Ghost Town Poetry Open Mic at Angst Gallery celebrates National Poetry Month with a bilingual reading featuring Los Portenos founding member Cindy Williams Gutierrez Thursday, April 9
Printed Matter Vancouver and Leah Jackson Present
GHOST TOWN POETRY OPEN MIC
Downtown in the Vancouver Arts District
Hosted by Christopher Luna and Toni Partington
April 9, 2015
1015 Main Street
Vancouver, WA 98660
With our Featured Reader Cindy Williams Gutierrez:
Cindy Williams Gutierrez
Photo by Russell J. Young
Selected by Poets and Writers Magazine as one of the top ten 2014 Debut Poets, poet-dramatist Cindy Williams Gutiérrez draws inspiration from the silent and silenced voices of history and herstory. Her poetry collection, the small claim of bones, was published by Arizona State University’s Bilingual Press. Poems and reviews have appeared in Borderlands, Calyx, Harvard’s Journal of Feminist Studies in Religion, the Universidad Nacional Autónoma de México’s Periódico de poesía, Portland Review, Quiddity, Rain Taxi, Rattle, and ZYZZYVA. Plays include Words That Burn, which premiered in Milagro’s 2014 La Luna Nueva festival to commemorate Hispanic Heritage Month and the William Stafford Centennial, and A Dialogue of Flower & Song featured in the 2012 GEMELA (Spanish and Latin American Women’s Studies) Conference co-sponsored by the University of Portland and Portland State University.
Cindy earned an MFA from the University of Southern Maine Stonecoast Program with concentrations in Mesoamerican poetics and creative collaboration. Cindy is a founding member of Los Porteños, Portland’s Latino writers’ collective, and the founder of Grupo de ’08, a Northwest collaborative-artists’ salon inspired by Lorca’s Generación de ’27.
Los Porteños is committed to making Latino and Latin American literature an integral part of the Portland community. We are dedicated to raising our voices and raising awareness of our diverse languages, canons, stories and cultures. We develop and nurture each unique voice into a collective of writers honoring this diverse heritage. Founded in 2006 with the steadfast support of Milagro Theatre, we have presented annual literary readings for Day of the Dead as well as participated in Milagro’s La Luna Nueva festival. In 2011, we began hosting a William Stafford Birthday Reading featuring original, multilingual poetry and prose written in response to Stafford poems.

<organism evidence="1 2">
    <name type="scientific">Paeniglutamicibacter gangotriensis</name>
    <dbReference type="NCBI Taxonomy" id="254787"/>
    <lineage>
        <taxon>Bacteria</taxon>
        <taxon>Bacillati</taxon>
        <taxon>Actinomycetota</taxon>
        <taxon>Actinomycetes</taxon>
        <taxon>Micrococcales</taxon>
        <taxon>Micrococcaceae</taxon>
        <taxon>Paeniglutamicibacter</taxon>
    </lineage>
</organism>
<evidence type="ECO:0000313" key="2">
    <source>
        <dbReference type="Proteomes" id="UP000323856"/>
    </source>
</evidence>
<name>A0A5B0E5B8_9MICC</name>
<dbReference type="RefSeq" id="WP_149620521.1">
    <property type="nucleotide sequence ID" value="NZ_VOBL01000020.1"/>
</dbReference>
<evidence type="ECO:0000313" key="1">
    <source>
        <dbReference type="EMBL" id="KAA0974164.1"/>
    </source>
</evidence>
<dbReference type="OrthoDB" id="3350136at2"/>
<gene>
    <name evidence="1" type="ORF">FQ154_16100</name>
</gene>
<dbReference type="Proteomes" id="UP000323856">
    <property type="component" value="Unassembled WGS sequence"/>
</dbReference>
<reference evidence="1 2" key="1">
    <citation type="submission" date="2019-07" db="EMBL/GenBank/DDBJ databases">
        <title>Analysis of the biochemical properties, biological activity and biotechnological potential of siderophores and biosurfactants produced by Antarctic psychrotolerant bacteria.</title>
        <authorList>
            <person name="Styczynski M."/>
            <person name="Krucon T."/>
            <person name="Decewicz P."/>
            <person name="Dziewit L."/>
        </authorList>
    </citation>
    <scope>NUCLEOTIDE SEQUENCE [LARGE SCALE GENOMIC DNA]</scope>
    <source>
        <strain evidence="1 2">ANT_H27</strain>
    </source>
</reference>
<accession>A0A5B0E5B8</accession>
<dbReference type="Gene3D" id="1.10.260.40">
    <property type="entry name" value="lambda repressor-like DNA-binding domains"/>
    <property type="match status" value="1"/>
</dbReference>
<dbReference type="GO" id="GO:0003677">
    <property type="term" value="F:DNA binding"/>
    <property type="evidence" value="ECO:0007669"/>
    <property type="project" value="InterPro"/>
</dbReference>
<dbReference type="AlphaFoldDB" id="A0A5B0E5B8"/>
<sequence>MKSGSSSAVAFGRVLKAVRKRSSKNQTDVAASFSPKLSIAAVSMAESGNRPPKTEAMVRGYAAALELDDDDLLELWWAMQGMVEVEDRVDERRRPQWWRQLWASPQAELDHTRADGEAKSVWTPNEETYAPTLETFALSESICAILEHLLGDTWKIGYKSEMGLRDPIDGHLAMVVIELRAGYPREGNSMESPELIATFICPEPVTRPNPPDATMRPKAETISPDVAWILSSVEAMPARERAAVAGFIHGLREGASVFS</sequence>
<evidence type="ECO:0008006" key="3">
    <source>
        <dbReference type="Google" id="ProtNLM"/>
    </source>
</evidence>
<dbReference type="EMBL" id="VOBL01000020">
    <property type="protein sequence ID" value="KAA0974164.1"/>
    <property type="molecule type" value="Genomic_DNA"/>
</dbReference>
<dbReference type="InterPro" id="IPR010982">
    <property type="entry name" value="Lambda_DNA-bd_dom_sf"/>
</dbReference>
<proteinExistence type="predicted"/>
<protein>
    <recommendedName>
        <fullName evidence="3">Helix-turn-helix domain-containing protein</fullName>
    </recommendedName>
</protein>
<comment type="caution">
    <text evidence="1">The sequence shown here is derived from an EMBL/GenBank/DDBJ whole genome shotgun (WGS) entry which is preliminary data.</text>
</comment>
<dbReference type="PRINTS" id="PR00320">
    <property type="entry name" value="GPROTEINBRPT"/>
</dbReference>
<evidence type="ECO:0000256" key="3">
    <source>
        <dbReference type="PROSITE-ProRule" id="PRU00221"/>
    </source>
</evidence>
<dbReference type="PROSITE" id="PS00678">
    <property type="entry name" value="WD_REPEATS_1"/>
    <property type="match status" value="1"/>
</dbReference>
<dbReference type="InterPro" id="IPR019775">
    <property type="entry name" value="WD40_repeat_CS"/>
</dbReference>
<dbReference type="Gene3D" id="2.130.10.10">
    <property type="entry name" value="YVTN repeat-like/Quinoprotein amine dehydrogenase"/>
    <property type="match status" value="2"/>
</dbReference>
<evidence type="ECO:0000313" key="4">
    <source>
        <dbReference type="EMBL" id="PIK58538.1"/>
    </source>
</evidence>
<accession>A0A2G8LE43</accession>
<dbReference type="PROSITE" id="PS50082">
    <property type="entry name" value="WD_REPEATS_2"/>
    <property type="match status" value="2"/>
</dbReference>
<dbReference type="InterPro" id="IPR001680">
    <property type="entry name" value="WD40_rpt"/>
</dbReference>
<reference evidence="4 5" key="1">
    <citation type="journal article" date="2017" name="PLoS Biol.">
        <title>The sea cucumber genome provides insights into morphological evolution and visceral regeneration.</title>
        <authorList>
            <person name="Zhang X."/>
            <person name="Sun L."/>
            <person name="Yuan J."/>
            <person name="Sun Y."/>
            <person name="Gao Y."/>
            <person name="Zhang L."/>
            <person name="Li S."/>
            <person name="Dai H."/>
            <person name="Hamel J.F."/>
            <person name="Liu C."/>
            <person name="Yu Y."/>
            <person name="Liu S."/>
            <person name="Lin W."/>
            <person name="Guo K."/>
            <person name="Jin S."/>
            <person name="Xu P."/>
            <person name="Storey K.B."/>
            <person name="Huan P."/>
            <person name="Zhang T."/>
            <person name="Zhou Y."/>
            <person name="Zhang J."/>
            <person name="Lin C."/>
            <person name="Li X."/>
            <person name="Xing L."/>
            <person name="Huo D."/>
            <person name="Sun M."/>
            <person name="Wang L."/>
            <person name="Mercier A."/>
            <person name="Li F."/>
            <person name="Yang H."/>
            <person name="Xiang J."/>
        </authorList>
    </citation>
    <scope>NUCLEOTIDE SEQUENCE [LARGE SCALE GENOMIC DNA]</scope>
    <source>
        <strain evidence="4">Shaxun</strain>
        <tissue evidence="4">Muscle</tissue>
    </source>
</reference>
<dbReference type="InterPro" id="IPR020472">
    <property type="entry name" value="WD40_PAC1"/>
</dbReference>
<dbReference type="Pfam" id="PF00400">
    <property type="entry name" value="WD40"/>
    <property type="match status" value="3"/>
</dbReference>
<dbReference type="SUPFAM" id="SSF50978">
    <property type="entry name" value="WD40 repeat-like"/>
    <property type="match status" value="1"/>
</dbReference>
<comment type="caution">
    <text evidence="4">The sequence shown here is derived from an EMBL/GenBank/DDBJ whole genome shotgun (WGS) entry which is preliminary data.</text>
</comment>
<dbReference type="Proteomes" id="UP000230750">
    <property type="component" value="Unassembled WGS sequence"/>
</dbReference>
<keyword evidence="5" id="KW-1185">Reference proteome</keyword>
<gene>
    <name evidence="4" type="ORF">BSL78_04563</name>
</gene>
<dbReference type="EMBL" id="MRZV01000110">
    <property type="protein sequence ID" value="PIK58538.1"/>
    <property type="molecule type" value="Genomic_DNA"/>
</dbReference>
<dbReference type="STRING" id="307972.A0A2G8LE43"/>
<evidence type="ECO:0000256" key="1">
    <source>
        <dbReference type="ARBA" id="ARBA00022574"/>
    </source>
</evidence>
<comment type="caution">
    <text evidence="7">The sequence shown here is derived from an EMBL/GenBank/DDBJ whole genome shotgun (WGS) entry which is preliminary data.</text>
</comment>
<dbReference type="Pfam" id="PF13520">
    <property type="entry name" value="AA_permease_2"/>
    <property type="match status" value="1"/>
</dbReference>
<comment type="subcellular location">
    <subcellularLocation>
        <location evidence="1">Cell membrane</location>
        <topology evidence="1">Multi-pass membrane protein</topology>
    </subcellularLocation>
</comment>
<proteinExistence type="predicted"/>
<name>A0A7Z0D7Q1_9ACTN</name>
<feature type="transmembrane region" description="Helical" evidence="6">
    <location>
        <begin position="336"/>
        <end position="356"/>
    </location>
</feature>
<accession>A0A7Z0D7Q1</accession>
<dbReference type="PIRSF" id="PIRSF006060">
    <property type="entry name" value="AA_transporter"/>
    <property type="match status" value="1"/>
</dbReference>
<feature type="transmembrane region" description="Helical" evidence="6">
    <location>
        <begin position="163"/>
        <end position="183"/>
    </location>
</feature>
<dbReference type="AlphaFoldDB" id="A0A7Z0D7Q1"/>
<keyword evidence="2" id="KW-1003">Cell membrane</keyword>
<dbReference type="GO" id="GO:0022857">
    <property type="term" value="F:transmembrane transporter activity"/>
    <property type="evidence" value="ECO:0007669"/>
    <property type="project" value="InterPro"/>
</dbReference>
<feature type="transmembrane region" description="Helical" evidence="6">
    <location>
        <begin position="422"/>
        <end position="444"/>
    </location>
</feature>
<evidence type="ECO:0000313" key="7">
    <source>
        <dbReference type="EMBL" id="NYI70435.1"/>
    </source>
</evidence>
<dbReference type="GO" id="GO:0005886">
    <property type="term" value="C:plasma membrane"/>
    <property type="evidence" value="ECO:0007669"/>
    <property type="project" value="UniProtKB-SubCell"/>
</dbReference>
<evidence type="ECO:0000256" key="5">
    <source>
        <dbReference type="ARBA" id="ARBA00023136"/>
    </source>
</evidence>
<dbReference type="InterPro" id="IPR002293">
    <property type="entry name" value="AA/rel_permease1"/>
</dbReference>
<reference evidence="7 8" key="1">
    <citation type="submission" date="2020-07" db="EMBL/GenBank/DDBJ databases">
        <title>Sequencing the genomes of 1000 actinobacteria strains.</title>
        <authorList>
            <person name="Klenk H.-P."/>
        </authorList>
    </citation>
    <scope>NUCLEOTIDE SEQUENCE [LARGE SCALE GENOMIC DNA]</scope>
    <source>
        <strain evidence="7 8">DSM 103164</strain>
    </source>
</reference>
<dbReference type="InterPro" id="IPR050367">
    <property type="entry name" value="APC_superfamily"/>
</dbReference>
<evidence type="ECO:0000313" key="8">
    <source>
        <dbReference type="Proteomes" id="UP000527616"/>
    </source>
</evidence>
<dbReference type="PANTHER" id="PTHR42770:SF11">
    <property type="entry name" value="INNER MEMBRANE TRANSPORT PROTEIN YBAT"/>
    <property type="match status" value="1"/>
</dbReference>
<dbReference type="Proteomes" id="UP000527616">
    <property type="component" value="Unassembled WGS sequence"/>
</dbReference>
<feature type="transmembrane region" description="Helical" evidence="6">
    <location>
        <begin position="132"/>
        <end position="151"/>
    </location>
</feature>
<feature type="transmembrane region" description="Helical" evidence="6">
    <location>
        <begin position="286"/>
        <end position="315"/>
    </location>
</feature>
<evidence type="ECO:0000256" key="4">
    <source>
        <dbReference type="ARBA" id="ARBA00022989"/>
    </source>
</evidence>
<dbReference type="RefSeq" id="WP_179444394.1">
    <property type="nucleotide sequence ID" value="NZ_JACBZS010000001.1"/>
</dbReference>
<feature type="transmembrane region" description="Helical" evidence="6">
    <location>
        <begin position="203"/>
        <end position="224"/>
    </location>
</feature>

2014 marked Los Porteños’ foray into community-building projects, including a Noche de Neruda reading at Literary Arts, a staged reading of Marrano Justice in collaboration with Congregation Ahavath Achim, and the production of Words That Burn in commemoration of Hispanic Heritage Month, the William Stafford Centennial, and the rescindment of Executive Order 9066. A dramatization of the World War II experiences of conscientious objector William Stafford, Japanese-American internee Lawson Inada, and Chicano Marine Guy Gabaldón, Words That Burn was supported by 20 community sponsors, including arts and humanities funders; Asian-American, Latino, and peace organizations; as well as universities and libraries. Recent collaborations featured Echoes Cabaret—in memory of “the disappeared”—with the Jewish Theatre Collaborative and Mujeres—in celebration of International Women’s Day—with Milagro.
Upcoming readings include Letters in Exile: William Stafford and Miguel Hernández at Literary Arts on Wednesday, May 13 at 7 pm.
If I Were a Nahua Poet
Make my body a cuicoyan, this house of song.
Garland my bones with those who have gone before, colli,
And the ones who have gone before them, colli. Return,
Return. Let the sweet wind be their breath on my shoulder,
Their tug on my tunic. Let my voice join the ancients
To swell the sky with a thousand plumes of light. Ehua!
And when the moon moves between sun and earth,
Let us remember to beat our deerskin drums and dance.
To pound our bare feet and chests until this holy earth
Splits in two, and volcanoes rise up in song. Only then
Will this life be worthy: to make the dark earth rumble,
And the heart fiercely tremble. Yolhuihuiyocaz, tremble.
By Cindy Williams Gutiérrez
From the small claim of bones, Bilingual Press, 2014.